Young Londoners are no less likely to pursue HE study due to the Covid-19 pandemic, according to a new report that also calls for a better understanding of ‘first in family’ students.
The new research released today by AccessHE – Best Laid Plans: London’s ‘Covid Cohort’ and Progression to Higher Education by Dr Richard Boffey and Emily Dixon – is based on a survey of 16-to-18-year-olds in London undertaken in early September 2021 by polling agency YouthSight.
The 503 responses to the survey suggest that young Londoners planning to go university remain committed to their higher education aspirations and feel confident about receiving a normal or near-normal experience once they get there.
“Young people completing their secondary education have had a great deal to contend with in the last 18 months. Much attention has been paid to the scale and consequences of Covid-related ‘lost learning’ but less is known about how the pandemic has affected their outlook on and preparations for next steps after school and college. That is why we have written this report, based on extensive polling of young Londoners,” head of AccessHE Richard Boffey told University Business.
“It contains good news for the HE sector, showing that university continues to be part of many young people’s future plans. But it also contains a warning that some groups may be less prepared to make the transition to higher education. This requires a rethink of how HE transition support is delivered. As we recommend in the report, any new support should be co-created with students; in London specifically, this could take the form of working with a pan-regional, newly-established youth HE progression committee”.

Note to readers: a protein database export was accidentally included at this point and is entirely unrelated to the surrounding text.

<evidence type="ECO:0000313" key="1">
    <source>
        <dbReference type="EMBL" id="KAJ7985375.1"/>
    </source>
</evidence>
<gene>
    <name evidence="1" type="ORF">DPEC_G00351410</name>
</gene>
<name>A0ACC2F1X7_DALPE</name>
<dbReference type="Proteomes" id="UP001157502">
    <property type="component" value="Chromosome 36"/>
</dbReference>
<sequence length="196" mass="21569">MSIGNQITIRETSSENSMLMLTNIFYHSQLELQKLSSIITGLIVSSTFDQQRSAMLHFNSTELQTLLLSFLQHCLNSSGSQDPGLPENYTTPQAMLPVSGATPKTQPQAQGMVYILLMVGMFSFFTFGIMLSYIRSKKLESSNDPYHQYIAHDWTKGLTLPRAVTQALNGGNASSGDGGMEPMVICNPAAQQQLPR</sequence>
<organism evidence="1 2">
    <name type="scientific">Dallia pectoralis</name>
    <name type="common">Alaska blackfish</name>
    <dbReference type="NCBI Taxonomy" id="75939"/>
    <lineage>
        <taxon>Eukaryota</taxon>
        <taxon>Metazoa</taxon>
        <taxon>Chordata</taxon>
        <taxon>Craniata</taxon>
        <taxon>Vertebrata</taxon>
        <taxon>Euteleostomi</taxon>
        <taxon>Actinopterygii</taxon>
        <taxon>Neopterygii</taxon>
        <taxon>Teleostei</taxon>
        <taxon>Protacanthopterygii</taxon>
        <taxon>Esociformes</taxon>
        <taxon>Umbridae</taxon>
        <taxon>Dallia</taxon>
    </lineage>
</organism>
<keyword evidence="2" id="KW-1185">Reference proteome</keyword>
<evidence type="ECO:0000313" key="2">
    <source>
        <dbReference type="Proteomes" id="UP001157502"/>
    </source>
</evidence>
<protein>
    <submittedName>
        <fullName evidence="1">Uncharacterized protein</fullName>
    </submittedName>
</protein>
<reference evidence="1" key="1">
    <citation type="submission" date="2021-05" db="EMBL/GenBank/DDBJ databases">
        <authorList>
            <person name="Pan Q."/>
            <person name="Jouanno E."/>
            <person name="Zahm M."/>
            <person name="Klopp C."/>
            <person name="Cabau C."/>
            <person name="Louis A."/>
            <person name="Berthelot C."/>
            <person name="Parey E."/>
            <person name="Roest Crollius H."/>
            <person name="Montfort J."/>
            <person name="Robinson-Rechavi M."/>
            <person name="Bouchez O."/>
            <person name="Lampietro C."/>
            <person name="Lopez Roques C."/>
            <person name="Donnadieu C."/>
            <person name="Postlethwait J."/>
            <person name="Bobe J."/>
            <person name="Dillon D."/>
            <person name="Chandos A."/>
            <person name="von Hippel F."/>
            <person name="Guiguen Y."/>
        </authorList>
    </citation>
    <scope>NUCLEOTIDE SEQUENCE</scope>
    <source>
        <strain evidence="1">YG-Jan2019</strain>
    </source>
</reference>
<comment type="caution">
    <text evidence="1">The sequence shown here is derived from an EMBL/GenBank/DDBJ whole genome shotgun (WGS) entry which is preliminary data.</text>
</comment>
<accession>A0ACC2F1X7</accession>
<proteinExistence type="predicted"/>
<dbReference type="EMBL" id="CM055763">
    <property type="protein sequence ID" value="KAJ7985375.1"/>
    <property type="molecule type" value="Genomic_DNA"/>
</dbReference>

It is vital that the capital’s schools, colleges and universities find new and innovative ways of working together to support the transition into higher education of London’s large and diverse student community – Diana Beech, London Higher
The report finds:
- No evidence that London’s school and college leavers are less likely to pursue higher education study post-pandemic
- The majority of those surveyed are expecting a normal or near-normal higher education experience
- Students who are the first in their family to go to university are more likely to seek information, advice and guidance about higher education outside the family home and are therefore more likely to benefit from university resources, in-person events and dedicated mentoring or buddying schemes
The report also makes the following recommendations:
- Higher education providers should include ‘first in family’ in their evaluation of – and reporting – on continuation outcomes for students, to ensure ‘first in family’ students receive longer-term, structured engagement opportunities
- A young Londoner higher education (HE) progression committee should be created to facilitate conversations between students, providers, schools and colleges.
“With demand for higher education in England set to rise sharply over the next decade, especially in London and the South East, it is vital that the capital’s schools, colleges and universities find new and innovative ways of working together to support the transition into higher education of London’s large and diverse student community,” said Dr Diana Beech, chief executive officer of London Higher, the representative body for over 40 London HE providers, of which AccessHE is a division.
“A pan-London forum to address London students’ future needs will be key to ensuring local Londoners achieve parity of opportunity and are set up to succeed.”
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